10 Tips to Avoid Weight Training Injuries After 30

January 19, 2021

About the Author: Eric Bach

There’s nothing wrong with lifting heavy. I still do so in my 30’s. But you can’t train exactly like you did in your teens and twenties. Here are 10 Tips to Avoid Weight Training Injuries After 30.

Before going any further, grab a copy of your chiseled muscle cheatsheet. This step-by-step guide gives you everything you need to know to add 10-15 pounds of pure muscle.

>>>Chiseled Muscle Cheatsheet

Most lifters hit the gym in their teens full of piss and vinegar. They keep training the exact same way for years…despite their body throwing daggers of pain into overused and abused joints.

And you won’t ever come close to the strong, lean, and healthy body you want if you’re beating the snot out of your joints every time you hit the gym.

So, how can you get jacked, not hurt?

Here are ten crucial lessons from the Bach Performance Online Coaching Program:

1. Master Exercise Execution
avoid weight training injuries 

Joint position dictates muscle function. You should own every inch of each rep. Control is crucial every step of the way.

Consider using a tempo such as 3-1-1-0. This would

The first number is the eccentric (lowering portion.)

The second is any pause at the bottom of the eccentric (also known as the midpoint.)

The third is the lifting phase (the way up), while the last number is any squeeze or hold in the contracted position.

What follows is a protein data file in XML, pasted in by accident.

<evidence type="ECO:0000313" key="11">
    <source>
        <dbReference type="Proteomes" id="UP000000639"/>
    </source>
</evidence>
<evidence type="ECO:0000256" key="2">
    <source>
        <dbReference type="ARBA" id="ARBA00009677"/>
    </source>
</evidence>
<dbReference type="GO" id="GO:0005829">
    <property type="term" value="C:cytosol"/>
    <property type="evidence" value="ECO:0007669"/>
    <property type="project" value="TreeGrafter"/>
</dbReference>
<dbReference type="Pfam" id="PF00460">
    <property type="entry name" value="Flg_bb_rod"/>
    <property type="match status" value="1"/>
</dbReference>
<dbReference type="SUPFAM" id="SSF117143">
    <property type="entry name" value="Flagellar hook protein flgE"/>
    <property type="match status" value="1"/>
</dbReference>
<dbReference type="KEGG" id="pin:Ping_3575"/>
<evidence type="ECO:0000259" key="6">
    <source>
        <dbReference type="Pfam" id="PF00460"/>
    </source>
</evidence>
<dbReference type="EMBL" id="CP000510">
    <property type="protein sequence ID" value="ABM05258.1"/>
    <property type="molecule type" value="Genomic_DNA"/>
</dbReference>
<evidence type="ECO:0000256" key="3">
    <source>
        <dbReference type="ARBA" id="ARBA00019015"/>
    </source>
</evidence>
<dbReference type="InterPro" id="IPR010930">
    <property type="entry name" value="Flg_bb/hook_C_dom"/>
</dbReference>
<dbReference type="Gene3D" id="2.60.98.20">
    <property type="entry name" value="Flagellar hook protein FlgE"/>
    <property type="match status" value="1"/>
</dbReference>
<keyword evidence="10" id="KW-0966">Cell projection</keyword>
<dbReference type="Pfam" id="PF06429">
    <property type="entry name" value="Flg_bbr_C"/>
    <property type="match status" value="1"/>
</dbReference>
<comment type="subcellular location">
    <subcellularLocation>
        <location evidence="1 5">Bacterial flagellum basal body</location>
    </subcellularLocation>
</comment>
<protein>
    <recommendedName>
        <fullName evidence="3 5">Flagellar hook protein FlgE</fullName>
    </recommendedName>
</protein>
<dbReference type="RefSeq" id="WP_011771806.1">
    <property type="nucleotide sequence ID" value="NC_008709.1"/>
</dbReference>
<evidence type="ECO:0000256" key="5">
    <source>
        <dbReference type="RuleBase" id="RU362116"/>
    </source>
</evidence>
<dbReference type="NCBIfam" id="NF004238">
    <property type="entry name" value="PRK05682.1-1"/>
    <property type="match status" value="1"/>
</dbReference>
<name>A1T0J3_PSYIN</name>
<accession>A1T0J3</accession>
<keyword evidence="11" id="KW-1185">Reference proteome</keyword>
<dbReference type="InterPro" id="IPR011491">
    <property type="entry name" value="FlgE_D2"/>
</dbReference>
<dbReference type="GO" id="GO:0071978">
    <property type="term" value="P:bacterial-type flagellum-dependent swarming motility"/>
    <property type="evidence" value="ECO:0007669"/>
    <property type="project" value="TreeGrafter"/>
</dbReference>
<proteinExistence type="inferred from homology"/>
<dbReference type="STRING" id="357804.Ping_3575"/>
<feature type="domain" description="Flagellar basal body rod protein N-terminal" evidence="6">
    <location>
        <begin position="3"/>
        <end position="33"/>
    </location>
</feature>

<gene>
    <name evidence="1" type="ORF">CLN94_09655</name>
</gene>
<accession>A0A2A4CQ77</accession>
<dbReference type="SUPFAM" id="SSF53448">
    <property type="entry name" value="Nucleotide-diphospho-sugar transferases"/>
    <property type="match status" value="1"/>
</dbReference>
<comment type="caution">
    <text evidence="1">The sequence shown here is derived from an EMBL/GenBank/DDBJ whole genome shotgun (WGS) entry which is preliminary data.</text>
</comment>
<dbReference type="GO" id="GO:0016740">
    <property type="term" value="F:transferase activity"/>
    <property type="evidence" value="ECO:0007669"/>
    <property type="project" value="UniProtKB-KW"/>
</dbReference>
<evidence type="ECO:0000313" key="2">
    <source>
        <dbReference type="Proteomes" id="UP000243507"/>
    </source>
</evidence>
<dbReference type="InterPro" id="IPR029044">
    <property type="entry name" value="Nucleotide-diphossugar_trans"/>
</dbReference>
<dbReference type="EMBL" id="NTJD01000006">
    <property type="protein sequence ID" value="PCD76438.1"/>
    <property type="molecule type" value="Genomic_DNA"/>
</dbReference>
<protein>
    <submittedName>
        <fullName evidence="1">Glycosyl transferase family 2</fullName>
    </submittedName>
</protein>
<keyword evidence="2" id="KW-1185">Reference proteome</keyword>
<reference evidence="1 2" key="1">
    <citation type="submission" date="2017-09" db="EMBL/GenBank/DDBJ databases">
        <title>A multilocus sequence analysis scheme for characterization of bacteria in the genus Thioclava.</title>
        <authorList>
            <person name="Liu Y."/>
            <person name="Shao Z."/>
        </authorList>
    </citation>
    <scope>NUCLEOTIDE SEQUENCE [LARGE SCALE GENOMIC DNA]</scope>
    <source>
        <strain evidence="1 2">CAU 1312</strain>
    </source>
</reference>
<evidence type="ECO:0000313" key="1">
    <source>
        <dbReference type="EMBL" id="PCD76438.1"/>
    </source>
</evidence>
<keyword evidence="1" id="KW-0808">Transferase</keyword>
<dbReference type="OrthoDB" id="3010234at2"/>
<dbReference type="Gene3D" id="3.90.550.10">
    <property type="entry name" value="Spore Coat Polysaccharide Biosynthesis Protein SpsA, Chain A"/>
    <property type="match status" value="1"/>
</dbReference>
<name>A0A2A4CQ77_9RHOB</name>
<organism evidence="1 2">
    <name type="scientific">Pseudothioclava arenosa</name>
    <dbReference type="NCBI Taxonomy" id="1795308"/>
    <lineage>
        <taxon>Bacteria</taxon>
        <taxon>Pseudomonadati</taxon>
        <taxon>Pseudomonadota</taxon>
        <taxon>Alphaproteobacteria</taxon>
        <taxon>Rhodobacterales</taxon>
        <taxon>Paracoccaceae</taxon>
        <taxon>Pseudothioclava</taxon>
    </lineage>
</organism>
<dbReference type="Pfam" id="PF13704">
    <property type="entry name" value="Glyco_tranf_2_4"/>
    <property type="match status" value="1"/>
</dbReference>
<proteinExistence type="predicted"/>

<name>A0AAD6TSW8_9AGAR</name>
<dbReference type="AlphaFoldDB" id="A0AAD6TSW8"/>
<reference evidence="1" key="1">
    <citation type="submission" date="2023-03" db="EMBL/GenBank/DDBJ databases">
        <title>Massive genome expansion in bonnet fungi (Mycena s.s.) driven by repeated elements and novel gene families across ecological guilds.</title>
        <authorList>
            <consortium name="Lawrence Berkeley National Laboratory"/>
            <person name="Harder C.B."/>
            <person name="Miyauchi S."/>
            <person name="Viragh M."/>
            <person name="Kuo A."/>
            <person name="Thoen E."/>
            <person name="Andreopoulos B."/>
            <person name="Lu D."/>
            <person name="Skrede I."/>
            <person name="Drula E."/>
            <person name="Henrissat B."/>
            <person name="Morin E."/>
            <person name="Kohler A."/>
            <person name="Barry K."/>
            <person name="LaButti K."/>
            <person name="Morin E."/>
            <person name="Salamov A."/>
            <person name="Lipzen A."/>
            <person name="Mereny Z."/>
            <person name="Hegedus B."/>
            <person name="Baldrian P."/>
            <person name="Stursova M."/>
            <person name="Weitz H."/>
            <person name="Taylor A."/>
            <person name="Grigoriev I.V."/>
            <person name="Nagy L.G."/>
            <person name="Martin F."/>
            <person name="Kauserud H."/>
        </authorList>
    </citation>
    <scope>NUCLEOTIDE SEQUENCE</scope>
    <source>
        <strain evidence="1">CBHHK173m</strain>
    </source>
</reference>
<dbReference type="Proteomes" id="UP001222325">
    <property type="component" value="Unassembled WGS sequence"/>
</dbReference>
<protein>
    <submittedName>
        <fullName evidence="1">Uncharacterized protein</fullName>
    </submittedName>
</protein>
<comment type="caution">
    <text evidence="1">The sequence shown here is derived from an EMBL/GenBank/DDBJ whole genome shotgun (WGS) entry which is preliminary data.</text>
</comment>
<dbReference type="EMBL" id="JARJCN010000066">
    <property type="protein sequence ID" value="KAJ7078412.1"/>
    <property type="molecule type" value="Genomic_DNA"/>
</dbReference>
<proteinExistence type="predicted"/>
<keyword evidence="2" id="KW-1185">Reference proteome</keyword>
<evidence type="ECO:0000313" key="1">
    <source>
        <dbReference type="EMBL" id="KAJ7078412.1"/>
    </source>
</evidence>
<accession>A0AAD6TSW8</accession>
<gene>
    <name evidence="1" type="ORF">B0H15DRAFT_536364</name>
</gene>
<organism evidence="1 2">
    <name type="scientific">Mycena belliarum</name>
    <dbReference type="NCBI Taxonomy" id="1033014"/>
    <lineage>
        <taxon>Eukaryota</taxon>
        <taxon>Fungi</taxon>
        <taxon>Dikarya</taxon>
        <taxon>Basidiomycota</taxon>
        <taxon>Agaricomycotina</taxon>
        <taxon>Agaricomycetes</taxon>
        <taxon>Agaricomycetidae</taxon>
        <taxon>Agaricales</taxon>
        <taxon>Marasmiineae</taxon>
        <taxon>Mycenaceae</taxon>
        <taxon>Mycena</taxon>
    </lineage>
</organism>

By emphasizing tempo you’ll be able to improve your mind-muscle connection for better muscle growth and be more in-tune with your exercise execution.

2. Paused Reps
Except for explosive work, try adding pauses between the eccentric and concentric…like the bottom of a squat. Stored energy will dissipate and you’ll need to overcome the resistance using your muscles, not the stretch response. Pause and hold for 2-3 seconds before the concentric part of the lift.

Related: Paused Reps for Strength and Stability

3. Warm Up Sets
Before your main lift of the day, you should do 2 warm-up sets of about five reps with short rest. These will make sure you’re warmed up for the exercise at hand and will gauge how “ready” you are on any given day. Let’s say your workout says deadlift 5×5 and you can do 275 pounds for five reps.

If you take sets 1-2 to deadlift, say, 135 and 185 pounds, you’ve cut your total workload in half by using weights that aren’t heavy enough to elicit a muscle-building response.
Do not track these, but note them. With your first exercise, do a warm-up set with roughly 50, then 65% of where you’d like your first work set to begin.

These shouldn’t fatigue you or take much time, but they will keep you healthy and performing at your best. It’s important to note these are not listed in your app, but are important nonetheless.

Ramping Sets over Straight Sets.
Let’s use the 5×5 rep scheme as an example again.
Performing straight sets would mean you’d use the same weight for all sets.
Ramping sets would mean you start a little bit lower, but increase the weight as you go through the workout.

Here’s the difference:
Straight sets: Bench Press 5×5, 225 for all sets.
Ramping sets: 5×5 but 205×5, 215×5, 225×5, 235×5, 235×5.

In the ramping sets you take a little more time to warm up and optimize technique, but you’re rewarded with fewer injuries and faster gains.

Related: Ascending Sets

4. Walk and Warm Daily to avoid weight training injuries

Most lifters work the typical desk job, sitting in the same position for 8-12 hours a day, 300 days per year. After sitting, the muscles responsible for preventing unwanted movement and transferring force to your core are relatively deactivated. They’ve had no reason to move, so they take a nap.

This makes jumping into a similar flexed position (deadlift, squat) risky. By training the core first in the workout, you’re activating dormant muscles so you can perform safely and effectively.